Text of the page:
Par­ents won­der if drunk gran is fit babysit­ter

St. Thomas Times-Journal - - LIFE - AMY DICK­IN­SON Email: askamy@tri­ Twit­ter: @ask­ingamy

Dear Amy: My hus­band and I are new par­ents of a 5-month-old son. Over a month ago we left the baby with my in-laws for a few hours to have a date night. When we re­turned that night, my mother-in-law, who was sup­posed to be the baby’s pri­mary care­taker for the evening, was drunk (well past the point of be­ing tipsy).

I have seen my MIL drunk count­less times, but I thought she would re­frain from drink­ing while tak­ing care of a needy in­fant.

I was hor­ri­fied, as was my hus­band. Un­for­tu­nately, my hus­band does not want to make any “waves” with his mother, and will not dis­cuss it with her.

Now, they keep ask­ing to watch the baby again. I’m run­ning out of ex­cuses for why we don’t want to leave him with them.

My hus­band wants to give them an­other chance, and even sug­gested an overnight visit! The idea of some­thing hap­pen­ing due to their ac­tions is caus­ing me a tremen­dous amount of anx­i­ety.

Any sug­ges­tions on how to ad­dress this tact­fully? Am I be­ing too sen­si­tive in as­sum­ing she should not drink around a baby? — SOBER SALLY Dear Sober: Your son can­not take care of or ad­vo­cate for him­self. You are his mother. It is time to step up and be his ad­vo­cate in this — and every — way. If you feel the child’s grand­fa­ther is in­ca­pable of be­ing com­pletely sober and re­spon­si­ble (to com­pen­sate for your mother-in-law’s drink­ing), then yes — you should speak with your mother-in-law di­rectly and re­spect­fully about this.

You should say to her, “I need to be hon­est about my con­cerns with you babysit­ting. When we left him with you be­fore and re­turned to pick him up, I no­ticed that you had been drink­ing. I un­der­stand that you might want to have a glass of wine with din­ner, but this makes me very ner­vous when you have the baby. Are you will­ing not to have al­co­hol while the baby is with you?”

Don’t state this with judg­ment or con­dem­na­tion. You are speak­ing to her as an adult, and sim­ply ask­ing if she would be will­ing to com­ply in or­der to min­i­mize any risk. Given the cir­cum­stances, it is a per­fectly rea­son­able thing to ask.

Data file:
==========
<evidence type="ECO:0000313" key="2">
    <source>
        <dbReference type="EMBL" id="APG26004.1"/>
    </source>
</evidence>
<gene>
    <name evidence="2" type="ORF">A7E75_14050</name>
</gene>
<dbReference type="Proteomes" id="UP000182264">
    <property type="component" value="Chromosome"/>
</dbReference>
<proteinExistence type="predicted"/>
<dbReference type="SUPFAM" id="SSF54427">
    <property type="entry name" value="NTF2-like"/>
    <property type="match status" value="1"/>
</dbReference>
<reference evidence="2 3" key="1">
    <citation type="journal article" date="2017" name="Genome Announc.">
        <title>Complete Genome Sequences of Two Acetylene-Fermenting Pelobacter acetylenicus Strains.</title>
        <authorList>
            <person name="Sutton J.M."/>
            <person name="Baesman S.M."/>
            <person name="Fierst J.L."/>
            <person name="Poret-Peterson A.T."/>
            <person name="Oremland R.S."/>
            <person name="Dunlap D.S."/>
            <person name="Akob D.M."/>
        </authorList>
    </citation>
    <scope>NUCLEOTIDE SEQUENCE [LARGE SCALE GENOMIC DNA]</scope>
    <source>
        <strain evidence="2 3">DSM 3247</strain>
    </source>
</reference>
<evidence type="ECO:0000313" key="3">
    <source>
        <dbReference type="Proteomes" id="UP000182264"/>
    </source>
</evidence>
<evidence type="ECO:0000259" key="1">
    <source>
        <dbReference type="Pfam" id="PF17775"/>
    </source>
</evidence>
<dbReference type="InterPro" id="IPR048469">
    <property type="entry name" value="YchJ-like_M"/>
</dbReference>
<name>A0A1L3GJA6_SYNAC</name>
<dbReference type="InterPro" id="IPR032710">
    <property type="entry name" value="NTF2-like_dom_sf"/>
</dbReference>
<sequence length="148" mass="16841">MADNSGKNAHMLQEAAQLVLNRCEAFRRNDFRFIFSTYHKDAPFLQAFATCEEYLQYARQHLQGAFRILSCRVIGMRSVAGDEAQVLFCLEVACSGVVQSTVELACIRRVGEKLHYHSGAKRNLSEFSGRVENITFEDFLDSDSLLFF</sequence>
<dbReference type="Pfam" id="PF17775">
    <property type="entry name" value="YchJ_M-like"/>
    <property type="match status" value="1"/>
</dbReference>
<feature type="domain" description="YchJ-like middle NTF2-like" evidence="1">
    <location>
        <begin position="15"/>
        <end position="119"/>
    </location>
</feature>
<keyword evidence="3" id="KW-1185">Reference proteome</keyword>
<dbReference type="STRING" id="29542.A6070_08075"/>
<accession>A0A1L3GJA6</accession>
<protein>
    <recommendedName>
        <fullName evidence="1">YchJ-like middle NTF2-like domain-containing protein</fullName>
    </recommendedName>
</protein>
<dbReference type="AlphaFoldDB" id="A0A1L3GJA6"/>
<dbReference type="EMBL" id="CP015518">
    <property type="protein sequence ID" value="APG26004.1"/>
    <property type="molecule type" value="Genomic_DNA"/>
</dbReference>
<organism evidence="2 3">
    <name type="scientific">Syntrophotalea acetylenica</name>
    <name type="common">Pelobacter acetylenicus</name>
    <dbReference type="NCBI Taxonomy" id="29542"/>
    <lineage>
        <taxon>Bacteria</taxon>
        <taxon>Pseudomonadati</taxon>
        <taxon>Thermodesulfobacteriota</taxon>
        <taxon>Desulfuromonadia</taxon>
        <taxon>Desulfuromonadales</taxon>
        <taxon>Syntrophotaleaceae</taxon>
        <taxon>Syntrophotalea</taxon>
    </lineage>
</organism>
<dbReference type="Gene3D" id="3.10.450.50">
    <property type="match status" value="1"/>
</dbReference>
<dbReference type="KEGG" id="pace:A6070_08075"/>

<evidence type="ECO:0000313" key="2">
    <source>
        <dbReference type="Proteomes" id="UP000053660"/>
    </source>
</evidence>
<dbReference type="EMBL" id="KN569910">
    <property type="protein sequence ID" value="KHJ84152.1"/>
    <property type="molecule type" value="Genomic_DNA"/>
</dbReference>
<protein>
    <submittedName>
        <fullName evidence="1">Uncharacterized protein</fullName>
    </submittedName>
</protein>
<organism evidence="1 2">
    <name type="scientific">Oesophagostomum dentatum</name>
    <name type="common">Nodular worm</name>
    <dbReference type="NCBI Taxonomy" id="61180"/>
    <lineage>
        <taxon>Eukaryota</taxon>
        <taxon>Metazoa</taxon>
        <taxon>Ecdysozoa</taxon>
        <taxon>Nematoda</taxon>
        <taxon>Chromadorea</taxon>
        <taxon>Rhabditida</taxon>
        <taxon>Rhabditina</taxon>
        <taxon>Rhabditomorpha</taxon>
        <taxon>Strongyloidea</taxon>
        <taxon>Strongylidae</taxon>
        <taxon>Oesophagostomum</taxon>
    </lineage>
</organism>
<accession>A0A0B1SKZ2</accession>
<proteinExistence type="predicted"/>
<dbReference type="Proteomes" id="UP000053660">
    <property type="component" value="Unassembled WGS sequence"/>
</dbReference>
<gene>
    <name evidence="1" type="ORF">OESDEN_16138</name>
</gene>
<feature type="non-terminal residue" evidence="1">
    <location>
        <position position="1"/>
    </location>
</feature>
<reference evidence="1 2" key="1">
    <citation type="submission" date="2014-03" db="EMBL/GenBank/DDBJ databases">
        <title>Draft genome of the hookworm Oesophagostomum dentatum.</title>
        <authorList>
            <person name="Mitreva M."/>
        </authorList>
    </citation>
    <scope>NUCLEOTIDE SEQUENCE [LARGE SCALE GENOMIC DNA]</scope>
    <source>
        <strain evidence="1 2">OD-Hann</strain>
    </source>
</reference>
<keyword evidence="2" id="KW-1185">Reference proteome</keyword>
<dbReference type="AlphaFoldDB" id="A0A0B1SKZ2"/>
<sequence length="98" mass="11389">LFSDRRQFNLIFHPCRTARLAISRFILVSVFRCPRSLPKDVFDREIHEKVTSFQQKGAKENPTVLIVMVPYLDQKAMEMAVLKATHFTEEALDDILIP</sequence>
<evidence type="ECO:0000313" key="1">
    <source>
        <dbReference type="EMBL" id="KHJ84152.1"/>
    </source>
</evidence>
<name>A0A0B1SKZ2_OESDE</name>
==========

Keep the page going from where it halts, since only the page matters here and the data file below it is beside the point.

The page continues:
Dear Amy: I am a woman in my mid-60s. I was sex­u­ally abused by an older brother from the ages of about 8 to 11, although it may have oc­curred when I was much younger, also. I’ve pushed it to the back of my mind all these years; never told any­one ex­cept my gy­ne­col­o­gist and a ther­a­pist a while ago.

De­spite this, I was able to main­tain a rea­son­able re­la­tion­ship with this brother.

Now he is quite sick and my two younger brothers ex­pect me to join them in tak­ing care of him. Quite sim­ply, I re­sent be­ing guilted into do­ing this.

He has three grown chil­dren who live fairly close by, but ap­par­ently, they all think I should step up to the plate along­side them.

I am hes­i­tant to tell any­one in the fam­ily be­cause I don’t want to de­stroy their per­cep­tions of our brother, but how can I han­dle this? — HEART­LESS SIS­TER Dear Sis­ter: Your sib­lings may lead you to the prover­bial guilt buf­fet, but you are re­spon­si­ble for your own choice. Don’t par­take.

Here’s how you re­spond: “I know that you want me to do this, but I’m just not able to.” Don’t say any­thing more, un­less you want to.

It sounds as if you have man­aged your re­sponse to your brother’s abuse in a bal­anced way. If this cur­rent change in his sta­tus has shaken loose some wor­ry­ing symp­toms, you should def­i­nitely seek more pro­fes­sional help.

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